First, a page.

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Principles for Parental Discipline

A parent of one our students is trying to deal with some issues with her high schooler. We’re going to talk through some ideas so I’ve been brainstorming on the topic. Here are some principles I’ve come up with. Maybe they’ll be helpful for others.

Discipline shouldn’t be:
– A tool for venting anger
– A reason to ground kids from church (This has been a problem which takes away a source of spiritual growth)

Discipline should be:
– A way to redirect a wayward kid toward a desired goal
– Seen as an opportunity for growth rather than a chance to get retribution

Here’s an example of discipline thoughtfully designed to reach restorative goals:

Wayward action: Goal: Discipline:
Lying about where she’s going and who she’s going with 1. Remove the opportunity
2. Restore trust
3. Help her develop integrity
1. Temporarily restrict her from going places with friends unless you drive her. Since a parent probably won’t be available to drive her everywhere, she might have to miss some opportunities. It’s also a good idea to run some errands on the way to drop her off somewhere. That will give more time together, help her realize there’s more to the world than her priorities and inconvenience her enough that she’ll long for her freedom again
2. Assign tasks she can do without parental supervision. As she begins to show credibility, parents can gradually trust her more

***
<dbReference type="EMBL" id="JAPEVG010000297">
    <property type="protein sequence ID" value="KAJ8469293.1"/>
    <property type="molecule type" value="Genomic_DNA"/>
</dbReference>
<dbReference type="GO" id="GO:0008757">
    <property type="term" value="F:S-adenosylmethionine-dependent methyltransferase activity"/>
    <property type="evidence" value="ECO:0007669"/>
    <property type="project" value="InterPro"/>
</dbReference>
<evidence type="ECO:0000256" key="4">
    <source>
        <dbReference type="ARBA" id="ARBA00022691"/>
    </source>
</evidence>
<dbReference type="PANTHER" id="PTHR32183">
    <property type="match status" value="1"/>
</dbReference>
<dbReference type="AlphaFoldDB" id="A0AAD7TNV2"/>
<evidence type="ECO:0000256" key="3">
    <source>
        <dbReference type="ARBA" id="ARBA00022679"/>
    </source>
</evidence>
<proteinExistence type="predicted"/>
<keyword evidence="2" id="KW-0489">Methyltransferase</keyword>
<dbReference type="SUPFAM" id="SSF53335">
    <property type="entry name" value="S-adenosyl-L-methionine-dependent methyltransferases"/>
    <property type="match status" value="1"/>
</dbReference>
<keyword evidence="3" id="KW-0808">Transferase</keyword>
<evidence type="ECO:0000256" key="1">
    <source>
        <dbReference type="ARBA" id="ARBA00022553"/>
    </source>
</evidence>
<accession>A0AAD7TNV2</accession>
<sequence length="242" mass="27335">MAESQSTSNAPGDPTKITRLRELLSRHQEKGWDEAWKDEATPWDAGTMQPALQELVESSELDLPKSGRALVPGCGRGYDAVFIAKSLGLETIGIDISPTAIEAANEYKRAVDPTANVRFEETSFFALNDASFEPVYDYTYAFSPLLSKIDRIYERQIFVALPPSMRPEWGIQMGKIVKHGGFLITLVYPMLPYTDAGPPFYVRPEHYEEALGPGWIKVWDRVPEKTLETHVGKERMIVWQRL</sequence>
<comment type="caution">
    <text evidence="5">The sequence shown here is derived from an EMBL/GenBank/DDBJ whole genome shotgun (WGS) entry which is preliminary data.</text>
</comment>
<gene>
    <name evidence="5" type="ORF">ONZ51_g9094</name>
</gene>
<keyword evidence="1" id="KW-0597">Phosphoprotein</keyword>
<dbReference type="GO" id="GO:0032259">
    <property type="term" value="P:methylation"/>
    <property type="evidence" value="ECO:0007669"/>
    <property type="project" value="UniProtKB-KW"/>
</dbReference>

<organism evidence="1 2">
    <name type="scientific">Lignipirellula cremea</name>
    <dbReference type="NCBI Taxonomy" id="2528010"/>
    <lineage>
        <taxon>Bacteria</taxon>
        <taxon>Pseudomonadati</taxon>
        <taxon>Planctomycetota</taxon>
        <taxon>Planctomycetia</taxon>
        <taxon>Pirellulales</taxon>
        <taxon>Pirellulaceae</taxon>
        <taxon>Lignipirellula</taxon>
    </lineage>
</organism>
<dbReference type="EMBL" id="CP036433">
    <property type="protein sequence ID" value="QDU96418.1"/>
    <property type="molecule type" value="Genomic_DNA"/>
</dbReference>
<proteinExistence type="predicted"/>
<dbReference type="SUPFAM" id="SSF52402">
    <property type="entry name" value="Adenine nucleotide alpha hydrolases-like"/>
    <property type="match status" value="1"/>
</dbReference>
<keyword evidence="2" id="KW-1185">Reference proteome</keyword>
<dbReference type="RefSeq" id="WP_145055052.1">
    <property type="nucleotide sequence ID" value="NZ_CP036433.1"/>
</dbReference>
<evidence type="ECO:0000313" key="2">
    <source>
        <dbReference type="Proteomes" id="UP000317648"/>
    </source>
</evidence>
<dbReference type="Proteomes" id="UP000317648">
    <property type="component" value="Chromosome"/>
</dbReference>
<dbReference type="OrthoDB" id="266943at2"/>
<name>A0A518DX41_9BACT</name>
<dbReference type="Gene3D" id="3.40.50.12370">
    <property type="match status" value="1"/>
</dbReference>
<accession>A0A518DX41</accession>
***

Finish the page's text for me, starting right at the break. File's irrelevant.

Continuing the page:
3. Recognize and affirm. A great indicator of whether a person will reach a goal is the environment surrounding the event. Any sign of progress toward integrity should be applauded. Affirm her at the time you notice it and publicly in her presence through casual conversation.

This type of discipline does not happen on the fly in the moment of anger. Ideally, parents will think through healthy ways to reach goals before their kids need correction. Doing this will help parenting become much easier. Prepared parents armed with well-thought-out courses of action are much more likely to achieve healthy results through less contentious encounters.

Guiding kids is much easier and more effective when a plan is already in place. When parents discipline on the spot without a plan, it’s often too much or unrealistic. Having to backtrack on discipline when tempers cool and reality sets in hinders a parent’s ability to be effective more each time that happens. Eventually parents give up and their kids lose out… and go wild.